Too few of the plants I am interested in - azaleas, camellias ... basically, anything with flowers on it. It's actually kind of strange that we have no azaleas and camellias ... they are in nearly every yard in town. I wonder how our house escaped them?

Then I think if the house has made it 103 years without azaleas, maybe I shouldn't mess with tradition. Azaleas are literally everywhere around here. They're all blooming now, and there are so many different shapes and vibrant colors.

So I'm looking for other flowering perennials and/or evergreens. I fell in love with a peony at the arboretum sale. It's supposed to have white flowers with dark pink near the center. If it turns out well, maybe I will get more of them.

I also bought some herbs - sage, lavendar, catmint, corsican mint, rosemary - to plant a little herb garden. I have never planted one before and have no idea what I'm doing. Any tips from expert herb gardeners out there?

A co-worker told me herbs need lots of sun and well-drained soil. He suggested getting sand to combine with our wet clay soil and building up a little bed. Um, that sounds complicated. What have I got myself into?

Sunday, April 10, 2005

Mint Green Enamel

My yard saling turned out to be a success. At the first yard sale we went to, I found a Hoosier cabinet (actually this one is a Sellers brand) for $100. It's missing the rolltop thingy, has been repainted - badly - and is very dirty. So I've got my work cut out for me, but I'm excited about it.

The words "mint green enamel" are stamped on the back of both pieces, and you can see chips of the original green showing through the more recent white and turquoise paint. Funny thing is, it's a close match to the green on my kitchen cabinets. So when I paint it back to that, it will be back to its old self and look great in my kitchen. It will replace the Kmart hutch that is now holding my Fiestaware.

Here's the bottom half (we took out the drawers for moving):



And the paint chip:



Edited to add this question:
Is there a way to remove one layer of paint and leave intact the layer below?

Friday, April 08, 2005

Ahoy, Matey!

I'm going yard saling!

Today is Darwin's final day in his six months as a trainee at Mercedes. Tomorrow he has orientation all morning and afternoon, so I'll be up bright and early to drag my sister out of bed and off to the yard sales with me. She is trying to clear her condo of junk, so she isn't as thrilled about the excursion as usual.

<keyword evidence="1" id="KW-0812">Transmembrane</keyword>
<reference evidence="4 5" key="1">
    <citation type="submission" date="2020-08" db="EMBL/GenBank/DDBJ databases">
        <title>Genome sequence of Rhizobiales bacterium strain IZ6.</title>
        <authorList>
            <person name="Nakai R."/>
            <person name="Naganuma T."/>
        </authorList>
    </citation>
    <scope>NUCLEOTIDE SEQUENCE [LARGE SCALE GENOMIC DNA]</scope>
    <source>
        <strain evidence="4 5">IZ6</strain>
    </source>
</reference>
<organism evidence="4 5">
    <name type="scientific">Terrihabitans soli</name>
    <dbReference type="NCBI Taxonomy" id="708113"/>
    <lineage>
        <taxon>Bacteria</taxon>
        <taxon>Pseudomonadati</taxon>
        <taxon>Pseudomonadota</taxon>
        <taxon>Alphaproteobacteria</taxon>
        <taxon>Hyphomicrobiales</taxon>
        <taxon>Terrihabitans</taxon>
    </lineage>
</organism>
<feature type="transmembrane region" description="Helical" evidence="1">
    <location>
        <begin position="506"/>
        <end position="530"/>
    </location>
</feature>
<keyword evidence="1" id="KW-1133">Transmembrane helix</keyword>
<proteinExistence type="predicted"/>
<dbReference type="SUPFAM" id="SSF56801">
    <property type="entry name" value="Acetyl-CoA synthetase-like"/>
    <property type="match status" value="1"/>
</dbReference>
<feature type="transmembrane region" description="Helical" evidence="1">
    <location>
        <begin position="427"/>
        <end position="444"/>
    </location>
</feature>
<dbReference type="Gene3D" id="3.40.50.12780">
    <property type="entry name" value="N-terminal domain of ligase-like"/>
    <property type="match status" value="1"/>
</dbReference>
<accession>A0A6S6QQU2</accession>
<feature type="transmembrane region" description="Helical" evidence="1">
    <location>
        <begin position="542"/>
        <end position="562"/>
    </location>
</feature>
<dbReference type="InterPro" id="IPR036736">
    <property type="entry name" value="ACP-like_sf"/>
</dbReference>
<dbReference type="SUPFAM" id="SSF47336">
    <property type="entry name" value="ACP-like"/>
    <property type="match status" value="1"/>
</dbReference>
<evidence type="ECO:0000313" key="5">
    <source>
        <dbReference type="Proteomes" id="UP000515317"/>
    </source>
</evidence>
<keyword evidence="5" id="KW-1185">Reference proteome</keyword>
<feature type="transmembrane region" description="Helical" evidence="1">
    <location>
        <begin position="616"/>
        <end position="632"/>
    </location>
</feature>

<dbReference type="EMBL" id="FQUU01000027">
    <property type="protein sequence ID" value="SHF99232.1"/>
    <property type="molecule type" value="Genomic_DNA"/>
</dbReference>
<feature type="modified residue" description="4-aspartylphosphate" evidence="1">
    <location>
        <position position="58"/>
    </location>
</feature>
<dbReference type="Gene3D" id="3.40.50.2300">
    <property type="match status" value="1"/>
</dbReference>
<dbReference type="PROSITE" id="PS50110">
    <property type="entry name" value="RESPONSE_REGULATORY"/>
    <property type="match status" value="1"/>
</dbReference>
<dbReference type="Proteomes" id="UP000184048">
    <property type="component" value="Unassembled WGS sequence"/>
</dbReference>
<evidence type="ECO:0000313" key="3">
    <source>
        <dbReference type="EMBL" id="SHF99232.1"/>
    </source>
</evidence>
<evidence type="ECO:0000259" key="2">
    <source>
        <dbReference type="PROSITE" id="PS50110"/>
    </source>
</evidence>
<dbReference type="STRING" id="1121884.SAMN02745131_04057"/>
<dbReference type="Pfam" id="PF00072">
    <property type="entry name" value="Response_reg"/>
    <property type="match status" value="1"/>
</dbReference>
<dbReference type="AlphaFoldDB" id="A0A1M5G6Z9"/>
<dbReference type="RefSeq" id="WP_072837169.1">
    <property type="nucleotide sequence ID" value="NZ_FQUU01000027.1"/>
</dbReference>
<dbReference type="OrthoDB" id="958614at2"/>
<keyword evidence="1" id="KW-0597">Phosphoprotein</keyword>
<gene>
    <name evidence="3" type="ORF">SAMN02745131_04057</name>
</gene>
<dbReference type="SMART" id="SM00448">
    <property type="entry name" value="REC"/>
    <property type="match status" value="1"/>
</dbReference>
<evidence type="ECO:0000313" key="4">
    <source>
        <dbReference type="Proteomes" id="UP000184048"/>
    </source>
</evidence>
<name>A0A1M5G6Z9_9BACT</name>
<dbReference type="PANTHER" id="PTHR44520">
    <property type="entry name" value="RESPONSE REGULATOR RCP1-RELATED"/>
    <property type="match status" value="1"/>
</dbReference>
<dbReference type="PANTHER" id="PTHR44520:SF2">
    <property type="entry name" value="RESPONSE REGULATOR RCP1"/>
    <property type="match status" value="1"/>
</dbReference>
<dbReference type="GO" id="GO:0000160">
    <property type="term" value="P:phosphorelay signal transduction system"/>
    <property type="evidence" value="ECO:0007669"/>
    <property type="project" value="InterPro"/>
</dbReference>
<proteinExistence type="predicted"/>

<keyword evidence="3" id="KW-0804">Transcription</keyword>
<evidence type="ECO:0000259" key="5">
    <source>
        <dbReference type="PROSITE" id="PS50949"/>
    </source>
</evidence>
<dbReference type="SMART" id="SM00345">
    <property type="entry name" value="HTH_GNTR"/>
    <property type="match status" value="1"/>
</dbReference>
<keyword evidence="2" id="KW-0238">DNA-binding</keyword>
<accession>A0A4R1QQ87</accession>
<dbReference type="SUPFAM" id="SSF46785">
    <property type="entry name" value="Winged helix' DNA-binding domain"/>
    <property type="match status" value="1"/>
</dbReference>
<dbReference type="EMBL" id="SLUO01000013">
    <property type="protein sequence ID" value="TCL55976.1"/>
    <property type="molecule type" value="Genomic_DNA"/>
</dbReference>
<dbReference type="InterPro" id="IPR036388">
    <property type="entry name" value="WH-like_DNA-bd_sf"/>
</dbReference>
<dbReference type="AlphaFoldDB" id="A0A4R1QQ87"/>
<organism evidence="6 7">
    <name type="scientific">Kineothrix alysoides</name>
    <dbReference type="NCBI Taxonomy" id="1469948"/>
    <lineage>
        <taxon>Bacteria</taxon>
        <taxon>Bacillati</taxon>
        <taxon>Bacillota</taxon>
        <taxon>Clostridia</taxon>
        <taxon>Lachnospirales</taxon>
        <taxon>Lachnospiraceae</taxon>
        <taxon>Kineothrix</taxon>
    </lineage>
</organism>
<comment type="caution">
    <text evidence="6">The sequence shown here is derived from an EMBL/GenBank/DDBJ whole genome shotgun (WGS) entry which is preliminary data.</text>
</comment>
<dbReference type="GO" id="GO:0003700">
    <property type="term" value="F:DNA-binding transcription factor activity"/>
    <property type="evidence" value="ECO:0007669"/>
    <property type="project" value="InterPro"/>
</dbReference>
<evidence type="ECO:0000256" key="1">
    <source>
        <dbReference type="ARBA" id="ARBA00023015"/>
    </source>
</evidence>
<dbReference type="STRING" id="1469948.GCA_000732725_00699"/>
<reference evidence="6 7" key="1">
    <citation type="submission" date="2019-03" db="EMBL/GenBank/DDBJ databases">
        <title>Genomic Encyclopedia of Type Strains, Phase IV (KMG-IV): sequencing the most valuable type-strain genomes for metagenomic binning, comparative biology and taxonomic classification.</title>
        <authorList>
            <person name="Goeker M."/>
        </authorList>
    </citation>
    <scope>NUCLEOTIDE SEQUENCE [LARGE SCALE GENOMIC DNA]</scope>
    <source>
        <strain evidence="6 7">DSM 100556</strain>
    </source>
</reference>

But me? I've got a big empty house just waiting for glorious STUFF to fill it!

I want to look for an assortment of chairs to use in my dining room. I've given up on the idea of a matching dining room set for now. That can come later.

It's times like these I wish I had a truck or a massive SUV. Darwin says the next car I get will be an SUV because I can't seem to stop scraping curbs with my car. I say the next car I get will be a hybrid.

Fortunately, we won't have to resolve that any time soon because my car's Blue Book value is now lower than the amount we owe, as we found out when we thought about trading it for a Prius.

I sure wish I had known we would be moving 40 minutes away when I bought this car two years ago. With both of us commuting, we're spending a truckload of money on gas.

But Darwin has found a carpool partner, which will save him 4,500 miles a year.

And I've started a sandwich pool at work with my across-the-hall friend, so we won't eat out so much.

And starting next week, Darwin will get a raise (though most of it will be taken away with 401(k) and health insurance).

Yep, the dough will just be rolling in. And I can spend it all at yard sales. ;)

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Wednesday, April 06, 2005

A Kitchen for Today

If I had done a little more research before I flung myself headfirst into the bottomless well of kitchen renovation, I might've noticed that my attempts at old-looking aimed short of the mark. Now whenever I see photos of and info on properly authentic old house kitchens, I feel a wave of guilt - or maybe it is more like regret.

I didn't know about wall-mounted faucets, nickel fixtures, flush-mounted cabinet doors, no toe kick, cabinet latches, or ball-tip mortise hinges.

OK, but if I did know about them, what could I have done, short of rip out our cabinets and start over from scratch? That's right, nothin'. Maybe one day we will be able to afford a custom kitchen, but maybe we won't.

The winter/spring issue of Style 1900 magazine contains an excerpt from Jane Powell's book, Bungalow Kitchens.

The much-beloved Ms. Powell says that updating your kitchen to keep up with current trends is foolish because trends come and go; an old-house kitchen will always feel classic and right in your house. I agree with that.